Kettle Point Pow Wow
One of the big summer events in Southwestern Ontario is the annual Kettle & Stony Point First Nation Pow Wow, held every year in July. This year we were actually able to attend this phenomenal cultural experience. Everyone is welcome and there were numerous guests streaming through the grounds by the time we arrived. There are stands surrounding the Pow Wow grounds, however I would definitely suggest bringing a blanket or chair. The cultural event features, singing, dancing, arts, crafts, traditional foods, a drum contests, and of course the Pow Wow competition.
Ontario’s indigenous people call themselves the Anishinabek Nation (the “Anishinaabe”) and are comprised of thirty-nine First Nation communities. Anishinaabe cultural practices are centred on the “Seven Grandfathers” teachings of Wisdom, Love, Trust, Respect, Bravery, Honesty, Humility and Truth.
This Annual Pow Wow Competition is held by the Chippewas of Kettle & Stony Point. Named for Kettles or spherical rock formations, that are unique to only three locations in the world. These Kettles have special cultural and spiritual significance. Traditional stories teach that the point is the nesting grounds for the great Thunderbirds; which are powerful spirits that bring healing rains to the land and its people. And consequently, the Kettles are the Thunderbird’s eggs.
A Pow Wow is a spiritual sacred occasion, celebrating indigenous heritage and culture. So, it is understandable that it was held on this unique spiritual ground. Lake Huron breezes flowed through the crowds as beats from the sacred drums could be felt deep down into your soul. On both the Saturday and Sunday, the day began with the magnificent ‘Grand Entry’. This indicated the official opening of the Pow Wow. Dancers were called to enter the arena in a good way, to dance behind the Veteran, Flag Carriers, Head Dancers, and for the first time this year the Pride Flag was included. Dancers, drummers, singers, and vendors come from across Canada and the United States to participate in this annual event. Natives and non-natives of all ages filled the stands, with large smiles plastered on their faces, swaying to the beat. Throughout the afternoon, over two-hundred dancers in full regalia competed in traditional native dances. Numerous vendors and food booths spotted the grounds featuring: art, clothing, jewellery, beadwork, fresh Lake Huron fish, handcut fries, native flatbread, strawberry shortcake, and fresh lemonade.
At the end of the day, everyone leaves knowing that they have been part of something culturally special. Thank you to Kettle & Stoney Point for giving us all the opportunity to learn and witness this colourful unforgettable celebration.
Each dancer’s regalia is considered to be very personal, often with a deep sentiment or spiritual meaning. Dancers invest a lot of time into creating a unique and striking regalia. Traditionally, a dancer’s regalia would tell a story. Some items may be handed down through the generations, or may have been created by a loved one. You can identify the dance style or each individual Pow Wow dancer by his or her regalia whether they are traditional, fancy, jingle or grass dancer.
STYLES OF DANCE
Men’s TradItIonal: a dance that is a story in motion. Movements and gestures are deliberate and precise, signifying tracking and hunting prowess. Some movements may imitate a bird or animal, or may indicate exploits in battle. The dancer’s steps are close to the earth. The regalia of the Traditional Dancer are made of natural material, animal hide and pelts, antler and bone, accentuated with intricate beadwork. Most Traditional Dancers wear only one bustle, ornately decorated with eagle feathers.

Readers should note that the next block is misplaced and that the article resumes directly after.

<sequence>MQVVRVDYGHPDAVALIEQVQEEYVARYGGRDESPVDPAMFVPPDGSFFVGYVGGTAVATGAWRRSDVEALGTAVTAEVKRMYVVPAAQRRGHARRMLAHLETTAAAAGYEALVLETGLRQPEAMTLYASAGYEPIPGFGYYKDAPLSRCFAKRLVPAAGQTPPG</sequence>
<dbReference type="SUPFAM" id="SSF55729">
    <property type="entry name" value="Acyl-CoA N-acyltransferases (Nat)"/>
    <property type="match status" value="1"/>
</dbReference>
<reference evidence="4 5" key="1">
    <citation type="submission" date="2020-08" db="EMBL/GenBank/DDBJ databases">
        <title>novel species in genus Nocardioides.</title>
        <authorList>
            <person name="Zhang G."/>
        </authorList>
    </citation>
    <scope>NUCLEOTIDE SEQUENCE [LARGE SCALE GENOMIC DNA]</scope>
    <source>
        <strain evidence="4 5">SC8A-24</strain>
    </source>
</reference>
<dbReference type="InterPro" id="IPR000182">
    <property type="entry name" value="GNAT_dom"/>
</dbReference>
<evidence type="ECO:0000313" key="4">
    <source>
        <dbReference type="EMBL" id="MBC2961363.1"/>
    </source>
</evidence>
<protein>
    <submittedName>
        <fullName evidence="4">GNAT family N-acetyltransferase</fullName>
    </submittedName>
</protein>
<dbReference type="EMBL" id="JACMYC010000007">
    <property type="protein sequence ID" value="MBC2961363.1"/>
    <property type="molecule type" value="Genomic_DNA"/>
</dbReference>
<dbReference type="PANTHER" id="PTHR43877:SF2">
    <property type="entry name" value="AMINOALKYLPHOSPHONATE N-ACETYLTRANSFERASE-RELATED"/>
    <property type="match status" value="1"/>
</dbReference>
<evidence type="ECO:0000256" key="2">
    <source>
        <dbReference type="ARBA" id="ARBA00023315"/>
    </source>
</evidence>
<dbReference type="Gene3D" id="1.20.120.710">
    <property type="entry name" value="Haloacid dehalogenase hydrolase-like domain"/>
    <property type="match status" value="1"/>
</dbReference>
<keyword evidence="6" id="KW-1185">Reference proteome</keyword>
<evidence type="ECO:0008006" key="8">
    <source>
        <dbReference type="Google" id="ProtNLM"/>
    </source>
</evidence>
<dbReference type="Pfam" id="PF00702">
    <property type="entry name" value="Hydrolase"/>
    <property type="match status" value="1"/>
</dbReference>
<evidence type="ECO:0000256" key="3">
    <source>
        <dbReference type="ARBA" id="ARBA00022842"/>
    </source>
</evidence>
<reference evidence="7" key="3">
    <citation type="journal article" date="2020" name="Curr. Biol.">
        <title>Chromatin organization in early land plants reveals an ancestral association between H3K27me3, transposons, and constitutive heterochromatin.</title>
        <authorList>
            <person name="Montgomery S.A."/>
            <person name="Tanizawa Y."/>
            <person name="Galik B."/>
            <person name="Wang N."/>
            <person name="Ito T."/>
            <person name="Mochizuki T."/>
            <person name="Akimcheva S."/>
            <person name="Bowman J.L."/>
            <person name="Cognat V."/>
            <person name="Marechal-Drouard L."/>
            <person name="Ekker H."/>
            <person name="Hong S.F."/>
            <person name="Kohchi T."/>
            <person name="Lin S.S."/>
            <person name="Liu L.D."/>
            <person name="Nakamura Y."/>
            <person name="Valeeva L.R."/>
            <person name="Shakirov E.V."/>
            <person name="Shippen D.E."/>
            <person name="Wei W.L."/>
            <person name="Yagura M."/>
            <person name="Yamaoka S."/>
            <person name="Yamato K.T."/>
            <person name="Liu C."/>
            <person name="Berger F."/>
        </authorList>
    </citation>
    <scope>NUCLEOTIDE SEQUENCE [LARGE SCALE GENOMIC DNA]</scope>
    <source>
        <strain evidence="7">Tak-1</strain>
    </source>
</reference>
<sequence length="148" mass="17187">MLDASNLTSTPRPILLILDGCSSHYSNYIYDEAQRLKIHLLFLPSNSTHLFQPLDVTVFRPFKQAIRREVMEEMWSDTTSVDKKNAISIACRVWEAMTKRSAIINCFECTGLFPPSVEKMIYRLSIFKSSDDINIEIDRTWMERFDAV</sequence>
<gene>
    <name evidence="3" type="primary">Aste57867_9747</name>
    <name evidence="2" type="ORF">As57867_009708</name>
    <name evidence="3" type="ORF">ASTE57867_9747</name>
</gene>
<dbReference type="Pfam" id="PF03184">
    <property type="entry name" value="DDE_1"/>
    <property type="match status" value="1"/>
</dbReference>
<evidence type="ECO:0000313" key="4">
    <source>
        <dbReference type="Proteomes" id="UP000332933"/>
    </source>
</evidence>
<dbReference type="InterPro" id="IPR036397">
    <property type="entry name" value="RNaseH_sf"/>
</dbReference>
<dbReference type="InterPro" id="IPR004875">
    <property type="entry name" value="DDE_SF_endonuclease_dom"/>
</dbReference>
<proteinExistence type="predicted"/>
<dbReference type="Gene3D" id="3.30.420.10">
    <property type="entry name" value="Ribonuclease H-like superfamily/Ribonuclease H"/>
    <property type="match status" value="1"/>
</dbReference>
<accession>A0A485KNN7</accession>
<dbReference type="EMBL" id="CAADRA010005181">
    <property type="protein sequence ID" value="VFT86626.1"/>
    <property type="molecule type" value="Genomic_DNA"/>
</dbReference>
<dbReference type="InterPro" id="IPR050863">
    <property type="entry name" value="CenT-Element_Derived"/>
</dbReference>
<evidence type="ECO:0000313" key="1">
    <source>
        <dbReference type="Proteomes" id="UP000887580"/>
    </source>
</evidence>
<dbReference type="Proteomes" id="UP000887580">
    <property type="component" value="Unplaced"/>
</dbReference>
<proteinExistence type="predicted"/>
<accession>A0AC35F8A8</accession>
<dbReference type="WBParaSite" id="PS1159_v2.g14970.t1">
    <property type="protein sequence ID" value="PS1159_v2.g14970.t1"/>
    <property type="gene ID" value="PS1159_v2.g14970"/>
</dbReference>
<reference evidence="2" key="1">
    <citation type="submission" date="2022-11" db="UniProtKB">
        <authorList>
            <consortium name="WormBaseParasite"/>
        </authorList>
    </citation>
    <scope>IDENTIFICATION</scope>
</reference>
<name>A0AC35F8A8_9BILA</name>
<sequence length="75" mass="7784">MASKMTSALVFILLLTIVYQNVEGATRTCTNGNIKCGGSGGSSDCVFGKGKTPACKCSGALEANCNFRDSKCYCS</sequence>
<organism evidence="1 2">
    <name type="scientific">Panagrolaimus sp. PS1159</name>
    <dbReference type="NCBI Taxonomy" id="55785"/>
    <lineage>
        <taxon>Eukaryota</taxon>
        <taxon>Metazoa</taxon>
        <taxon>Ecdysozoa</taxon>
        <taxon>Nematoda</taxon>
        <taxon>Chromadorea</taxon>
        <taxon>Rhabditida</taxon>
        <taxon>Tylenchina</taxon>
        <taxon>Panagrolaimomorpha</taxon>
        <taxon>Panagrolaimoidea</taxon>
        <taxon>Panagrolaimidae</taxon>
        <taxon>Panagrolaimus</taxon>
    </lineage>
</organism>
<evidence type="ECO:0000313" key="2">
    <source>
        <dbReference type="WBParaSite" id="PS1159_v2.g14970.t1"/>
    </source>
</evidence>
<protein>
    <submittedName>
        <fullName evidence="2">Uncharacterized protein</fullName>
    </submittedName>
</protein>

Men’s Grass Dance: originated on the prairies where the Grass Dancers helped prepare the clearing for the Pow Wow, by dancing and flattening the long grasses with their rhythmic, sweeping steps. The Grass Dancer’s smooth, graceful movements imitate the long prairie grasses blowing in the wind.
Men’s Fancy Dance: The Men’s Fancy Dance is fast and furious. The steps are bouncier and higher, punctuated by quick spins, jumps, and bends. The Fancy Dancer wears two multi-coloured bustles, with elaborate beadwork and headgear. The dancer also incorporates colourful hand-held ornaments that he spins and twirls into his dance.
Women’s Traditional Dance: easily distinguished by dancers with elegance, poise, and grace. Their dance-style is fluid and their steps are light and close to Mother Earth. The regalia is usually made of natural materials, accepted by beaded moccasins, leggings, belts and hairpieces. Some dresses are made of deer or elk hide with long flowing fringes.
Women’s Jingle Dress Dance: The distinctive sounds or “jingle” may be heard before they are seen. Jingle Dress regalia has 365 metal jingle cones, one for each day of the year. During the dance one foot must always be in contact with the ground, keeping the dancer connected to Mother Earth. The Jingle Dress makes the sound of icicles in winter during the graceful dance, harking to the healing qualities of Mother Nature during the dormant months of winter. All the Pow Wow dances are spiritual but the Jingle Dress Dance is the only healing dance. Before the event, people bring gifts of tobacco wrapped in cloth with a tie of yarn or twine to a Jingle Dress Dancer which she carries during the dance; they request that she dance to bring physical or mental healing to a family member, friend or themselves. The Jingle Dress Dancer also dances for general healing of those who might not have asked, but also are in need.
Women’s Fancy Shawl or Butterfly Dance: identified by graceful movements of a colourful fringed shawl, with light, springy steps and quick turns and spins. A whirl of colours and creative designs suggesting butterfly wings, danced by young women as they move into womanhood.
DON’T FORGET TO PIN THIS FOR INSPIRATION LATER!